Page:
Smiling woman attending a remote work interview

7 Steps for Ensuring a Positive Candidate Experience During Remote Recruiting

by: Jason Harless
March 04, 2021

From the candidate perspective, the remote recruiting experience ranges from smooth to completely frustrating. Job seekers write countless cover letters, prepare and take time out for several interviews, and spend days or weeks waiting for the hiring manager’s decision. During that time, they share their experiences with friends, family, and through social media, either praising companies for providing a positive candidate experience or calling out those that didn’t.

Ensuring an optimal experience is crucial for protecting your company brand. How a candidate feels about your hiring process can influence whether other candidates apply for your job or accept an offer from your company. Here are seven tips to make sure any applicant walks away feeling great about the experience your remote recruiting process provides.

 

1. Be Prepared

Before you even write your job ad, make sure you have a well-organized plan in place. Test your remote hiring process internally or externally among people who will give you honest feedback before releasing it into the wild. It’s better to identify and correct mistakes before they impact candidates. You might not get a second chance to make a positive impression.

 

2. Specify Remote Work in Your Job Ads

Job ads should be compelling, and one way to guarantee you will attract remote workers is to be clear about remote opportunities early in your ad. Some candidates won’t waste time applying if it’s not obvious, so let them know up front.  If you have the option, categorize the position as “remote” everywhere you post it. Make sure it appears in specific remote work searches. Put the words “remote work” in the job ad title Do everything to quickly grab remote workers’ attention.

 

3. Develop a User-friendly Application Process

Applying for your position should be easy and straightforward. Don’t ask for any information you don’t need at this stage. If the process is too exhausting, you could potentially lose highly qualified applicants. Also, make sure the application is mobile-friendly.

Send a confirmation email when an application is received. Follow up quickly – typically with a couple of days – and send the email from a real person’s email address versus a generic or “do-not-reply” address. This will make the candidate feel like you value their application and their time.

 

Create Your Account Today

Already Registered?
Sign in »

 

4. Set Expectations before Interviews

Set your candidates up for success. Explain the format of the interview, how long it will take, and let them know who else from your team will be joining.

Give them tips on preparing for the interview, such as having a strong internet connection, taking the call in a quiet place, ensuring proper lighting for video (front lit versus back lit), and linking to instructions if you are using a virtual meeting platform (Zoom, GoToMeeting, etc.).

Every interaction is important, so prepare clear, meaningful interview questions geared toward remote work. Also, don’t forget to showcase your company culture so candidates can evaluate whether they are the right fit for your team.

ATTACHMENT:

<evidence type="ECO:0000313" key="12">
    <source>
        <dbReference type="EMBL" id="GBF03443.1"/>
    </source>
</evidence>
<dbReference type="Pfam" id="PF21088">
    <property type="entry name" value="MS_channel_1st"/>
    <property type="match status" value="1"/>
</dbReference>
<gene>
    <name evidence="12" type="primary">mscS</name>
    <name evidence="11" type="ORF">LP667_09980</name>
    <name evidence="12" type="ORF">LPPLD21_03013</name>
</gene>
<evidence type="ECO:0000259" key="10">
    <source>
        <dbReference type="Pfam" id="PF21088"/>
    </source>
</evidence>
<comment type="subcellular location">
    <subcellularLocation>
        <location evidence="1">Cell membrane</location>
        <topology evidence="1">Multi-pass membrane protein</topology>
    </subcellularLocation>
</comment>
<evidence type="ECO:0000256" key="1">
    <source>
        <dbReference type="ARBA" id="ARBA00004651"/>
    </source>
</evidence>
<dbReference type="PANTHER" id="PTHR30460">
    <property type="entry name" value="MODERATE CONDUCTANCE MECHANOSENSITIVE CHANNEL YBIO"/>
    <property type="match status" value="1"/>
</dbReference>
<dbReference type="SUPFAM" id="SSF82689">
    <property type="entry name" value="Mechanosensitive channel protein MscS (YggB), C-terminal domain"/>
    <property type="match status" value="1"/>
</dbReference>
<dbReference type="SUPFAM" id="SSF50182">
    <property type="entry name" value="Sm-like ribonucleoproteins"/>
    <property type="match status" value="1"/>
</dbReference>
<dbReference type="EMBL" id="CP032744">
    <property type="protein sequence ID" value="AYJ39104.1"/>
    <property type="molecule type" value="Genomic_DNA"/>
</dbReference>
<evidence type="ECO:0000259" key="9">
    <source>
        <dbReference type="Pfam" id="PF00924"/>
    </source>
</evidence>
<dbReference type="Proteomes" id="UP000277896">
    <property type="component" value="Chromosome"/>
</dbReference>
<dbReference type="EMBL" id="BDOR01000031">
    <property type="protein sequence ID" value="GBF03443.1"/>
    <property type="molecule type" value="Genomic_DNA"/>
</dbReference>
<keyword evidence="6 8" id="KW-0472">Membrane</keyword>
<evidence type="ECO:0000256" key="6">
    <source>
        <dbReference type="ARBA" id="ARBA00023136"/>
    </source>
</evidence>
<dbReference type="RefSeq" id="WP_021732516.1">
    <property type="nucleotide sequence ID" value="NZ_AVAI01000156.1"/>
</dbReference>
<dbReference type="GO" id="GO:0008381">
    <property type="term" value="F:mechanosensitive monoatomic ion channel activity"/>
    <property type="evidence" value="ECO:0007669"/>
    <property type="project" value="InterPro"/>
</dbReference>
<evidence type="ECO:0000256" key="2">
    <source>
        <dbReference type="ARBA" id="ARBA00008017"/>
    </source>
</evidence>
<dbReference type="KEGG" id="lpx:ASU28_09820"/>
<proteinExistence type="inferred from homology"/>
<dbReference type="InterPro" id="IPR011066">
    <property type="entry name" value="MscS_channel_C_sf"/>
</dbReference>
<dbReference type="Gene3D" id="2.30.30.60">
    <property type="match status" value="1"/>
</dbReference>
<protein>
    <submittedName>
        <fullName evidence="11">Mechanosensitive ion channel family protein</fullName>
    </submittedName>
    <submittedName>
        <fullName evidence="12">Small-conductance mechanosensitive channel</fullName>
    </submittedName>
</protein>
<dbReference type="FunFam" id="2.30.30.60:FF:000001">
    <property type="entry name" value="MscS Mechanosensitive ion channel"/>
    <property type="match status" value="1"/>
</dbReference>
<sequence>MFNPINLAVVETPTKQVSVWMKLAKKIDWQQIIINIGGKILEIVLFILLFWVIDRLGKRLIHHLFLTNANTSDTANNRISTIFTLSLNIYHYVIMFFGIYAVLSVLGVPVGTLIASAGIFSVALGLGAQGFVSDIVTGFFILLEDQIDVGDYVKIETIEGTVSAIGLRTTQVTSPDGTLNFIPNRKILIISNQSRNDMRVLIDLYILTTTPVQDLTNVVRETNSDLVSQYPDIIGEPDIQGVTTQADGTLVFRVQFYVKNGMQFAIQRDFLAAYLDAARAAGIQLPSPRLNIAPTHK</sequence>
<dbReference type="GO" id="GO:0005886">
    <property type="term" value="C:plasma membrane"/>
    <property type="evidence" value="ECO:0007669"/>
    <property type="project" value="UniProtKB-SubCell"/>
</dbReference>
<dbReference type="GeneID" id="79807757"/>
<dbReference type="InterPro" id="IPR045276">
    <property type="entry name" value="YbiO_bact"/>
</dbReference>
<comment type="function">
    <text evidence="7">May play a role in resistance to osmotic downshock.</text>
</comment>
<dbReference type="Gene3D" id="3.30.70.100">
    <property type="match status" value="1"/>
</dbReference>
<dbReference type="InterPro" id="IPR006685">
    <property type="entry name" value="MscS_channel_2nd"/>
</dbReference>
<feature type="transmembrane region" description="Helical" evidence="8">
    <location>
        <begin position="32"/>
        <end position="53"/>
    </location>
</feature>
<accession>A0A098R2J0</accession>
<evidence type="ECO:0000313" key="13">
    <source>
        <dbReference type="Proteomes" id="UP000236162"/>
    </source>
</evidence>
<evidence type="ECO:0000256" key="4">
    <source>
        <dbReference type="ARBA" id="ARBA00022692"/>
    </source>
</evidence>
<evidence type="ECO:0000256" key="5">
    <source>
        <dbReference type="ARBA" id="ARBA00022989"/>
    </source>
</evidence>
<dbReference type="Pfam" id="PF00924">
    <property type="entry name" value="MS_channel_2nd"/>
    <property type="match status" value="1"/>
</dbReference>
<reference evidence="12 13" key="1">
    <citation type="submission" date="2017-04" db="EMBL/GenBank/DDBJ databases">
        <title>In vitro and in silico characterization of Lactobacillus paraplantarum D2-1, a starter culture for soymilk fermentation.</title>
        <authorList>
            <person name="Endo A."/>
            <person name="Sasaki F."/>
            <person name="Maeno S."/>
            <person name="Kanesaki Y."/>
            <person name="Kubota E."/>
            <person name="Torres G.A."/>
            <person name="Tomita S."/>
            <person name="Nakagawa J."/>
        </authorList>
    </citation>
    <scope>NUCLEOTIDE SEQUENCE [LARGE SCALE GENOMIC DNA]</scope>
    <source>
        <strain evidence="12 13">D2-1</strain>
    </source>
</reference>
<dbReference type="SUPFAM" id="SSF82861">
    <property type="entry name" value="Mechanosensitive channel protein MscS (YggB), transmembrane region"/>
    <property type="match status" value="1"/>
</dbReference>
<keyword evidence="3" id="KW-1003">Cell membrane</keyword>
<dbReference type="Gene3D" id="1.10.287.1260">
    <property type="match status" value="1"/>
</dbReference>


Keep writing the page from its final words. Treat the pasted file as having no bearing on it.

5. Disqualify Candidates in a Thoughtful Way

Let candidates know as soon as you decide to disqualify them. Ghosting will negatively impact the remote recruiting experience and it could damage your brand. A simple email stating that you appreciate their interest in your position will boost your reputation.

If a candidate isn’t right for your current position but they might be a great fit down the road, let them know. Nurture the relationship and keep them in your pipeline.

 

6. Collect Feedback

Including a feedback component will help you evaluate the remote candidate experience and identify gaps.

To gather feedback:

  • Send an email soliciting feedback to all disqualified candidates.
  • Send a questionnaire for people you interviewed and later disqualified.
  • After onboarding, schedule one-on-one virtual meetings with new hires to discuss their experience.

Whatever method you use, make sure to use that feedback to refine your remote recruiting process.

 

 

7. Fine Tune Remote Onboarding

Have an onboarding plan in place and share it with new hires before their first day. Schedule time for questions during the first several days of employment. Introduce new hires to your IT department right away and make sure they have the necessary contact information. Setting up new equipment can cause anxiety, so make sure support is available.

Ship or deliver company swag to instantly make new hires feel like part of the team. Celebrate them in company-wide emails and encourage employees to send personal welcome messages, especially senior leadership. Schedule one-on-one meetings with key personnel so new employees can put faces with names.

Establishing connections with your company, its culture, and your brand right from the start will ensure a positive remote recruiting experience. For more tips on remote recruiting, check out iHire’s article, “10 Remote Recruiting Tips for Hiring the Right Talent Virtually Anywhere.”